Summer at Salem State Community Events - All_PRINT1

The first event, coming up this Thursday, features Salem native and documentary filmmaker Joe Cultrera and Boston Globe Spotlight reporter Michael Rezendes, is focused on the sexual abuse crisis within the Archdiocese of Boston in particular and the process of “uncovering truths” in general. I first met Mr. Cultrera years ago when my department sponsored a screening of his documentary Witch City, about the intensification of witchcraft tourism in Salem coincidentally with the 1992 tercentenary of the trials, and I can testify that he is very adept at uncovering truths. Witch City captured some of the most telling quotes from the two people with the most vested interests in a witchy Salem, Official Witch Laurie Cabot, who claims that the victims of 1692 “died for our freedom”, and Salem Witch Museum owner Biff Michaud, who has quite a lot to say in the film: the witch trials are “the sizzle of the city….I don’t think that we commercialize it at all. We give the people what they want. The witchcraft hysteria of 1692 is no different than the Holocaust in 1942. Is it more important to lose 19 of those lives on Gallows Hill than 6 million in Europe? In any case, they’re dead”.  I’m really looking forward to more uncovered truths in Cultrera’s film Hand of God, which will be screened prior to the discussion between the filmmaker and reporter Rezendes, who knows quite a bit about the particular subject matter and the general quest, obviously.

spotlight-ruffalo-rezendesBoston Globe investigative reporter Michael Rezendes and Mark Ruffalo, who played him in the Academy Award-winning best picture for 2016, Spotlight.

Next week is all about witches, or should I say those who were accused of practicing witchcraft, and died after their conviction, and are therefore forever identified as witches. I’m teaching a one-week intensive institute on “Witchcraft in the Atlantic World”, which I’m hoping will emphasize the connected and comparative histories of witch-hunting on both sides of the Atlantic in the sixteenth and seventeenth centuries. Too often the historiography is separate, so I consider this a rather daunting task, especially in the all-day, one-week format. Thank goodness I have some great texts (we’re going to focus on primary sources in general and trial testimony in particular) and help from my friends, particularly Emerson Baker, author of The Storm of Witchcraft. The Salem Witch Trials and the American Experience. Dr. Baker is one of the members of the team that verified the Proctor’s Ledge site (below Gallows Hill–long called “Witch Hill” in Salem) as the location of the execution of the victims of 1692, and the dedication of the new Proctor’s Ledge Memorial is happening on Wednesday the 19th, followed by our second “Thursdays in July” event on July 20th featuring a panel on the process of verification and memorialization. What a week!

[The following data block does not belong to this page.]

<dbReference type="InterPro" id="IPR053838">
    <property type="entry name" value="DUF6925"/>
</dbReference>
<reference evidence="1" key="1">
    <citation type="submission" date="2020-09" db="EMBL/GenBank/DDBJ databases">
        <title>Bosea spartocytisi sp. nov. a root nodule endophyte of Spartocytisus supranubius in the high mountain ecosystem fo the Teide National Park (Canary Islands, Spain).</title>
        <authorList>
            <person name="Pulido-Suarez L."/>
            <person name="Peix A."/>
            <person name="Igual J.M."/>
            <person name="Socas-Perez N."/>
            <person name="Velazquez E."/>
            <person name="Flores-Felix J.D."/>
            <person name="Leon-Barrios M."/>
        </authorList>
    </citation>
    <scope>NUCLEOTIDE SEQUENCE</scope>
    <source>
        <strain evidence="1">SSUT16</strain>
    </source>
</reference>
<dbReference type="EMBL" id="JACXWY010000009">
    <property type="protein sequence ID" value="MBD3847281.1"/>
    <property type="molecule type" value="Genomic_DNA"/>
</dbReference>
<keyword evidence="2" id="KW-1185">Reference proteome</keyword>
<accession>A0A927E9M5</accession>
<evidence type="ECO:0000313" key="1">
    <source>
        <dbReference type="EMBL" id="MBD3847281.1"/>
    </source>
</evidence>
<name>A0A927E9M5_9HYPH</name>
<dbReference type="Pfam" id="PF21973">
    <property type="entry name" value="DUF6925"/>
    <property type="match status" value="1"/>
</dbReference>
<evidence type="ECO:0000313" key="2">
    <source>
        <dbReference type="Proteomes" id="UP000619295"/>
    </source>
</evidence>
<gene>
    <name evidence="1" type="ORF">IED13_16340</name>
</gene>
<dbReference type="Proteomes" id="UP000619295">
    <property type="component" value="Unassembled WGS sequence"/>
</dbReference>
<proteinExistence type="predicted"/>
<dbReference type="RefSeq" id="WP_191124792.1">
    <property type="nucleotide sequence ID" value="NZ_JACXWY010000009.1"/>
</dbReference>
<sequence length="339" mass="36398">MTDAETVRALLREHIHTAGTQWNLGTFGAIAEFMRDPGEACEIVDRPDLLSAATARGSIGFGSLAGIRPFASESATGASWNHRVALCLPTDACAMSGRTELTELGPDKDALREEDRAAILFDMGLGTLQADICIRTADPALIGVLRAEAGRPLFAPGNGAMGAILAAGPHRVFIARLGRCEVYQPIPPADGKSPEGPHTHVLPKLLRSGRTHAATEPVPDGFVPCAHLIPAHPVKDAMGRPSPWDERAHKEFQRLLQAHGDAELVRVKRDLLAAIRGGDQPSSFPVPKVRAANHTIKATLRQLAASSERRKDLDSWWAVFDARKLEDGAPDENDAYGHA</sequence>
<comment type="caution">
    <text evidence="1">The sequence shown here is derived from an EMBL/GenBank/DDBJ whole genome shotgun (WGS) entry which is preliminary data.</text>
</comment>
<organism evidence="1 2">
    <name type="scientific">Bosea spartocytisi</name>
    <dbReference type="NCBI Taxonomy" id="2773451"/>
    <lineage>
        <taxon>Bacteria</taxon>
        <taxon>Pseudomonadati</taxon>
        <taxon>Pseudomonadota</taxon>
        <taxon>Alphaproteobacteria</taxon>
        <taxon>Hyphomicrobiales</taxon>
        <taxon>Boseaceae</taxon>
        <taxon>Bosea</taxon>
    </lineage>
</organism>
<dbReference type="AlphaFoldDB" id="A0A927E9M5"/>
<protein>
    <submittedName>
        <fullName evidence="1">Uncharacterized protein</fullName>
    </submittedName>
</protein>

Witchcraft

Proctor's Ledge collage

Our last community event, on July 27, focuses on contemporary wrongful convictions. A screening of the film The Exonerated will be followed by a discussion between journalist and Salem Award recipient Anne Driscoll and Sunny Jacobs and Pete Pringle, both of whom were wrongly accused and imprisoned for crimes they did not commit and exonerated, later to meet and marry. Theirs is an incredible story, with (again) very particular, personal, and universal resonance.

Exoneration Witchcraft 1711An Act to Reverse the Attainders of George Burroughs and Others For Witchcraft. Regni Annae Reginae Decimo. Boston: B. Green, 1713. Printed Emphemera: Three Centuries of Broadsides and Other Printed Ephemera. Rare Book & Special Collections Division, Library of Congress

Appendix:  One more event! The Rebecca Nurse Homestead is commemorating the 325th anniversary of her execution on July 19th at 6:30 pm: http://www.rebeccanurse.org/.

 

 

 


Salem Garden Tour 2017

My takeaway from the weekend’s garden tour in Salem is a renewed appreciation of structure in the garden: fences, pergolas, pillars and garden sheds were everywhere in evidence, and both the small and large gardens were oriented towards the architecture of their adjacent houses. I’ve always been a bit more botanical-based, but now I find myself desperately wanting a little garden house! It was a very eclectic tour, ranging from very small gardens on River Street to a palatial garden on Chestnut, with a beautifully structured classical garden on Federal Street in between. We toured in the morning, well before a torrential downpour in the later afternoon–which must have stranded lots of people under available porches, or some other convenient structure. As for plant material, there was mildew-free bee balm, very well-kept roses, lots of vines, and lavender that is much more lush than mine. As always, I feel grateful to the gardeners/homeowners who put themselves out there and allowed us all to trespass for a while.